second optical means for conducting an illuminating dark-field light beam along a second optical axis for a dark-field illumination of an object;
switching means for switching one of said light beams into said observation beam path and the other one of said light beams out of said observation beam path;
bright-field reflector means for reflecting at least one of said illuminating light beams into said observation beam path;
said first optical means and said second optical means being separate optical systems and being disposed relative to the microscope so as to cause said axes to intersect each other in the vicinity of said bright-field reflector means;
said first optical means including a first light source for supplying said bright-field light beam; and, said second optical means including a second light source for supplying said dark-field light beam;
said bright-field reflector means including stationary reflecting means and a stationary ring reflector disposed in surrounding reltionship to said reflecting means; and,
said switching means including mirror means mounted ahead of said bright-field reflector means for movement between a first position whereat said bright-field light beam is directed to said reflecting means and a second position whereat said dark-field light beam is directed to said reflecting means.
7. The illumination apparatus of claim 6, said first light source and said second light source both being secondary light sources, the apparatus comprising a primary light source for supplying said secondary light sources; and, regulating means for regulating the luminous density from said primary light source in response to a switch-over from said bright-field illumination to said dark-field illumination.
Description
FIELD OF THE INVENTION

The invention relates to an incident illumination apparatus for microscopes and includes an arrangement for switching between bright-field illumination and dark-field illumination.

BACKGROUND OF THE INVENTION

Incident illumination apparatus for microscopes are known which have a common light source for bright-field illumination and dark-field illumination and are configured in accordance with one of the following considerations (A) and (B) below.

(A) Where a good quality of the dark-field illumination and a reduced need for complex optical elements are of primary importance, a more or less inadequate bright-field illumination is accepted. Such an inadequate bright-field illumination is associated with non-uniform or incomplete illumination of the object or the pupil. Reduced contrast due to reflected or parasitic light is also a condition of inadequate bright-field illumination.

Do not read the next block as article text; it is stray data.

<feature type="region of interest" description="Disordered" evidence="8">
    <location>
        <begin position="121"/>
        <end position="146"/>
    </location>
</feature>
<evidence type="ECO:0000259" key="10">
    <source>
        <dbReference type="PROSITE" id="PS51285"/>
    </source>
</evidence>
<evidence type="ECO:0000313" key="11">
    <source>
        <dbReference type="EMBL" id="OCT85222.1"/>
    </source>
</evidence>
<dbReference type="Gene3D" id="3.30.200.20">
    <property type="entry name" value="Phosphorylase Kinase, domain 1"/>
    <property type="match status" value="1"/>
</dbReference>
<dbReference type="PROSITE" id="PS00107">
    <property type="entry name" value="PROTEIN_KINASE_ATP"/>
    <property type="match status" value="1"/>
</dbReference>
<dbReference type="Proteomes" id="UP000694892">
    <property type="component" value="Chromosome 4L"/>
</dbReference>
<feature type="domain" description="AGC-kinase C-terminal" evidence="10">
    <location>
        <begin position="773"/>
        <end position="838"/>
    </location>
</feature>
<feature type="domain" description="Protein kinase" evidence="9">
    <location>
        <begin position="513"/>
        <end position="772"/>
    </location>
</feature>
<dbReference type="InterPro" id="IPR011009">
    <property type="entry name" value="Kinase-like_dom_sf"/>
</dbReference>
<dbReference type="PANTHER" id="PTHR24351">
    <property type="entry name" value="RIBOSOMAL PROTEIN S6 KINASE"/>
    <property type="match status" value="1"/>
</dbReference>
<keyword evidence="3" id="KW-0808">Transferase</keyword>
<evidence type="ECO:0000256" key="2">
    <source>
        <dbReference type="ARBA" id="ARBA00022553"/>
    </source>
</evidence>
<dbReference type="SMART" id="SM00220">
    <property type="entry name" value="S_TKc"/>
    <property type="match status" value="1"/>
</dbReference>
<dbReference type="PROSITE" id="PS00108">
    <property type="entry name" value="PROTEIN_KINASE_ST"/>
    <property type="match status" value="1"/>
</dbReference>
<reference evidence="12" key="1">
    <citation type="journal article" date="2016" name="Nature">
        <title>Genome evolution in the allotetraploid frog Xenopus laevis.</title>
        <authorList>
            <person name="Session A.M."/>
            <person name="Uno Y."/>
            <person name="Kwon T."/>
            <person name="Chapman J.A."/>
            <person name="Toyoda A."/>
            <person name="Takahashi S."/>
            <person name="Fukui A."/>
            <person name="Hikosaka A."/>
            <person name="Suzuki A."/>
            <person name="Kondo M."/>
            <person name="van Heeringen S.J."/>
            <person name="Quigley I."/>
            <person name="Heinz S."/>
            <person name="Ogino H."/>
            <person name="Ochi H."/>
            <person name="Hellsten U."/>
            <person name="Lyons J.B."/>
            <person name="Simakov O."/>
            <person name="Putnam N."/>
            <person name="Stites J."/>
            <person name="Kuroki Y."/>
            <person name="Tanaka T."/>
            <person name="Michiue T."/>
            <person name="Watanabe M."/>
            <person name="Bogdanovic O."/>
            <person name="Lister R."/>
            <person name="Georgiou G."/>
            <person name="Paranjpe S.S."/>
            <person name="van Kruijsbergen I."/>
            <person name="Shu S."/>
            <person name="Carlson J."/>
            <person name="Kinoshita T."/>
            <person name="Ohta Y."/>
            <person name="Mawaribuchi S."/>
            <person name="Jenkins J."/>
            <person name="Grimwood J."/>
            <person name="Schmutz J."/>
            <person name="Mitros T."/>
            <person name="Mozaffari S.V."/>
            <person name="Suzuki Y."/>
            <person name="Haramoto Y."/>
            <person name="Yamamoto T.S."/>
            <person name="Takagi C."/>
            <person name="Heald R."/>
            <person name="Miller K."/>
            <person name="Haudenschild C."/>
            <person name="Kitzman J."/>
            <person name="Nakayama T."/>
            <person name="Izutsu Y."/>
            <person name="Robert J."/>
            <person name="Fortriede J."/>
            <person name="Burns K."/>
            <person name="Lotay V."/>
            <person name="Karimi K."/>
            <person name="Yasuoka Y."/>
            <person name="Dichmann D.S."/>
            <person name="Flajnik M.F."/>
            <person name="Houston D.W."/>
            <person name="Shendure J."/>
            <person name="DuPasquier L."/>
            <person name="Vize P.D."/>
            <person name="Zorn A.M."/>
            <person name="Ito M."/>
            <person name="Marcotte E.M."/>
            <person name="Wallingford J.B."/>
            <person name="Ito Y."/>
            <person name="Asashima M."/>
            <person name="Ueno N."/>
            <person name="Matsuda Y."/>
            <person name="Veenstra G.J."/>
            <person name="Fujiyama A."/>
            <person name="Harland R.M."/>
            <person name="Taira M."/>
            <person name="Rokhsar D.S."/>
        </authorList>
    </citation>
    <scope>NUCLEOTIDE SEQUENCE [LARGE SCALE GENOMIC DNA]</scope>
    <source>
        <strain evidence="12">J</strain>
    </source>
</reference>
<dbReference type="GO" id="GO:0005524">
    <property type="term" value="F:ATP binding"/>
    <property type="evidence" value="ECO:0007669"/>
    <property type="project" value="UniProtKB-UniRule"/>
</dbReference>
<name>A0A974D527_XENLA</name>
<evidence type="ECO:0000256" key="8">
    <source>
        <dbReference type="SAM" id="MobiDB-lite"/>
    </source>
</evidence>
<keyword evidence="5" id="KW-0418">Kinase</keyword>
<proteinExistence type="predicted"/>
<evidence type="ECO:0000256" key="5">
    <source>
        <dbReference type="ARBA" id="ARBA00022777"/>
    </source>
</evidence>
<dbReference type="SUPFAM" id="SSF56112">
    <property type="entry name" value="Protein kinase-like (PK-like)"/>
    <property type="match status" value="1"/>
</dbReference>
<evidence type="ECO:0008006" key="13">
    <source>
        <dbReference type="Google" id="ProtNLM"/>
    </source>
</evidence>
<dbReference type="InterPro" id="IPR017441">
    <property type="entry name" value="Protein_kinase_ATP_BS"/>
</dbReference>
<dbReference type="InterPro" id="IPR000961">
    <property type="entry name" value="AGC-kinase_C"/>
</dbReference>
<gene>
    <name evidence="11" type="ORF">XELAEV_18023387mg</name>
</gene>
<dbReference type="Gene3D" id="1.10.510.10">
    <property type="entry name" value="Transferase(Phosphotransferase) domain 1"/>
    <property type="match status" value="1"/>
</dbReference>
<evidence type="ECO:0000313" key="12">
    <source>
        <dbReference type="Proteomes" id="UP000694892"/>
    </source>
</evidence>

An illumination apparatus configured according to these considerations is described, for example, in the book by Michel entitled "Die Mikrophotographie", Springerverlag Vienna, 1957, pages 411 and 412. The known apparatus permits rapid switching from bright-field to dark-field illumination by operating a slider by means of which an annular diaphragm with an ancillary lens is introduced into the beam path. However, the optical system used in this illumination apparatus is not suitable for meeting the Kohler illumination requirements. For this purpose, it is necessary to exchange the entire illumination apparatus which requires much time since the exchange involves also adjustment procedures.

(B) Where a correct bright-field illumination is the primary consideration, compliance with the Kohler illumination principle in the bright-field illumination system, that is, the generation of intermediate images, is required. The light source is imaged for a first time through a collector lens into an aperture iris diaphragm, which can be centered, and through one or more lenses together with the aperture diaphragm into the pupil of the objective serving as condenser. At the same time, an intermediate image has to be formed of the collector with aid of ancillary lenses into the illuminating field iris diaphragm which can likewise be centered. The collector is conjugated with respect to the object plane. Combined bright-field and dark-field illumination apparatus configured according to this principle are described, for example, in German published patent application DE-OS No. 2,941,676, German published and examined patent application DE-AS No. 2,021,784, German patent No. 2,331,750, German published patent applications DE-OS No. 2,542,075, DE-OS No. 2,925,407 and DE-OS No. 3,028,418. In all these illumination apparatus, the light source and a major part of the Kohler optical illumination system are utilized jointly for both bright-field and dark-field illumination. This configuration, however, necessitates a considerable structural length, which is not absolutely necessary for a dark-field illumination since controllable illuminating field diaphragms and aperture diaphragms may be dispensed with and since the light source, which should be as large and as homogeneous as possible, may be imaged into the objective.

When combining the two illumination systems in an optical system common to both, the optical lengths of the bright-field and dark-field illumination apparatus must be identical; also, the optical elements common to both systems require relatively wide apertures, although these are not necessary for a bright-field illumination. Consequently, such combined illumination apparatus have a complicated configuration, and are awkward to operate or, if it is desired to facilitate their operation, additional mechanisms for coupling the switching processes on different optical elements are required. As a result, the optical system of neither one of the two types of illumination can be optimized, but has to be considered as a compromise between the contradictory demands made by the two types of illumination on the optical system required for realization.